Gabriola Museum and the Arts

Gabriola Island often styles itself as The Isle of the Arts, and it has inspired many different art forms through the years. On this page, we plan to celebrate some of these works, beginning with poems by Naomi Beth Wakan.

Poet, Naomi Beth Wakan

www.naomiwakan.com

Artist’s Statement

“It has taken me many years to unlearn a lot of things and recall that I was once an imaginative, inventive child who knew how to play. I tap my dreams for my writing, my island for the natural forms found in my artwork. But my island also is a background for my haiku and my life on it enriches my dreams. In this way all my creative works blend together… the essence being play. From play comes freshness, frankness and joy.”

from www.naomiwakan.com

Naomi Wakan reading poem at the Gabriola Museum

Naomi Beth Wakan reading her poem, ‘Our Flag’.

Photograph courtesy of Steve Struthers.

Gabriola Scouts raising the flag

First Gabriola Cubs and Beavers raising the Canadian Flag.

Photograph courtesy of Elias Wakan.

This poem was presented by Naomi Beth Wakan at the Museum’s Canada Day celebration on July 1, 2015.

Our Flag

 We could have had

a beaver, or a moose,

or a hockey puck, or

a jar of maple syrup

on our flag.

Instead, we have

a simple maple leaf.

No image that divides

our nation, but a reminder

of Fall days when we gather

to admire the colours

of the maple trees.

How those times draw us together.

And doesn’t the red

on our flag pull our attention

and quicken our hear beats;

so we think of our luck

that our country is at peace,

and that justice here is possible,

and that our voices can be heard

without fear of reprisal.

Such things are brought to mind

as we raise our eyes

and see our flag fluttering bravely

in the wind.

Naomi created and recited four poems for the Museum’s Opening Day, May 17, 2015.

The poems explore and expand ideas celebrated in the Museum’s new 2015 exhibit and film Gabriola Roots: The Land Provides.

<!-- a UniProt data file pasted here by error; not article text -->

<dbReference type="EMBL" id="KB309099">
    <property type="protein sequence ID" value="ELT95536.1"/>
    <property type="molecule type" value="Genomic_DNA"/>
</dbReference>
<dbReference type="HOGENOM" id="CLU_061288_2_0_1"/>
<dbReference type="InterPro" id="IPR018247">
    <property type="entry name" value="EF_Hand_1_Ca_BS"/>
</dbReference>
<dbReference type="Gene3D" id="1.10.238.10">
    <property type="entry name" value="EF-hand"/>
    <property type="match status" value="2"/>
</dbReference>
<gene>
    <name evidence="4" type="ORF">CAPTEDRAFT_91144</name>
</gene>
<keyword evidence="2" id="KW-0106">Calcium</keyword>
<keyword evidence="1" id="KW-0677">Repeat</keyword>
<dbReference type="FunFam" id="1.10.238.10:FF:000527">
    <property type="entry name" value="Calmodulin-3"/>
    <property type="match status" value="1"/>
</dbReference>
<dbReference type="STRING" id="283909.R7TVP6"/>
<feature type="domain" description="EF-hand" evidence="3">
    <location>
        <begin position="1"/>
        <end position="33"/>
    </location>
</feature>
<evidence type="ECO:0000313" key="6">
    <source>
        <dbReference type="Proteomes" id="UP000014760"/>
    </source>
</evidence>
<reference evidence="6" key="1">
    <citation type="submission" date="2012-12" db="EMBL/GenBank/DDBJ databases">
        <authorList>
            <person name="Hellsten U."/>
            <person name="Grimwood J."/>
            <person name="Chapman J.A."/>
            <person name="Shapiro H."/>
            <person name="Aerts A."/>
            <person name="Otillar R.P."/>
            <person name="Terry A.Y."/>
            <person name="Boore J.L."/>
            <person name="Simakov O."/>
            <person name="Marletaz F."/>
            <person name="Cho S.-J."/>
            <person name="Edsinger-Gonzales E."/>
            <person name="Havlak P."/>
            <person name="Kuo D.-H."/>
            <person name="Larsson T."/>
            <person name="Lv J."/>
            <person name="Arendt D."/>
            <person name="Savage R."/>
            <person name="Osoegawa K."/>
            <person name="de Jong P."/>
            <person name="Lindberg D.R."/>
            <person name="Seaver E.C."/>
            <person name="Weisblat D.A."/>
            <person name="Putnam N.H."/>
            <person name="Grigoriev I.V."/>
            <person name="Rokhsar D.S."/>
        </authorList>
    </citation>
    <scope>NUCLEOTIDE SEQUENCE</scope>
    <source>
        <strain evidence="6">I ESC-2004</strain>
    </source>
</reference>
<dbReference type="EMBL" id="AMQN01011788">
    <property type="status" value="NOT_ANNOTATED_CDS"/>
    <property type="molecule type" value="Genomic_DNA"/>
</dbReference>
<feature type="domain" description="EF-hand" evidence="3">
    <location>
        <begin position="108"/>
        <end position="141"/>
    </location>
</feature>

Working the Land

First were the indigenous people,

gathering clams and oysters,

salal berries and wild garlic.

Then came the others,

fleeing the mills and mines

of Britain, and, loathe

to enter the mines of Nanaimo,

they chose instead the toil

of logging the firs and pines,

and pulling the stumps, and

clearing the brush, providing

land for their sheep and cattle and pigs.

Cabins were built, and

forges started up to make shoes

for their work horses.

The Grays, the Degnans, the Edgars,

The McGuffies, Hogans and da Silvas

Settled in, and some married

First Nations’ women who

knew well the ways of the land

and the surrounding waters.

And orchards flourished with

Gravensteins and Kings, and golden prunes

And sour cherries.

And fields were planted with potatoes and beets,

and turnips, and rows of strawberries.

And these cleared fields

Fed the families of Gabriola,

and also the settlers in Nanaimo;

the harvest rowed slowly over.

And looking back at their labours,

it’s as if we can see their footprints

in our own ploughed fields,

still see their harvests in our own.

Our farmers

We bless our farmers

and bee-keepers, and

the permaculture bunch,

and the farms that raise

our pork and lamb and beef

and chickens and turkeys

for the carnivores.